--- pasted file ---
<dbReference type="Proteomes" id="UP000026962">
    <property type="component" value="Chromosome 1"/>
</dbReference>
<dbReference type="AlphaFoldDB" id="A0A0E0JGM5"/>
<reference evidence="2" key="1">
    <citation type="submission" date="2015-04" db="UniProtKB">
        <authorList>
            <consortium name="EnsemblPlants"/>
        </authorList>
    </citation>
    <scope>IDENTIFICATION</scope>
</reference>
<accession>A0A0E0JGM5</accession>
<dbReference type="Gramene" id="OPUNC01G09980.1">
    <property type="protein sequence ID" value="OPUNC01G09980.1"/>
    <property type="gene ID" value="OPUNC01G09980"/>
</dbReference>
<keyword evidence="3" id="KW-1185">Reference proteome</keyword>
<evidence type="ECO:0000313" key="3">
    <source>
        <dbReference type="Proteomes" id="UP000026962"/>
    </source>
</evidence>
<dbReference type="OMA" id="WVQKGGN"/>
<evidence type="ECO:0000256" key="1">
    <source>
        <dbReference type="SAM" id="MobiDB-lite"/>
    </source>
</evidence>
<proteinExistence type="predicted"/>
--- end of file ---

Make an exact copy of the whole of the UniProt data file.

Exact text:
<dbReference type="Proteomes" id="UP000026962">
    <property type="component" value="Chromosome 1"/>
</dbReference>
<dbReference type="AlphaFoldDB" id="A0A0E0JGM5"/>
<reference evidence="2" key="1">
    <citation type="submission" date="2015-04" db="UniProtKB">
        <authorList>
            <consortium name="EnsemblPlants"/>
        </authorList>
    </citation>
    <scope>IDENTIFICATION</scope>
</reference>
<accession>A0A0E0JGM5</accession>
<dbReference type="Gramene" id="OPUNC01G09980.1">
    <property type="protein sequence ID" value="OPUNC01G09980.1"/>
    <property type="gene ID" value="OPUNC01G09980"/>
</dbReference>
<keyword evidence="3" id="KW-1185">Reference proteome</keyword>
<evidence type="ECO:0000313" key="3">
    <source>
        <dbReference type="Proteomes" id="UP000026962"/>
    </source>
</evidence>
<dbReference type="OMA" id="WVQKGGN"/>
<evidence type="ECO:0000256" key="1">
    <source>
        <dbReference type="SAM" id="MobiDB-lite"/>
    </source>
</evidence>
<proteinExistence type="predicted"/>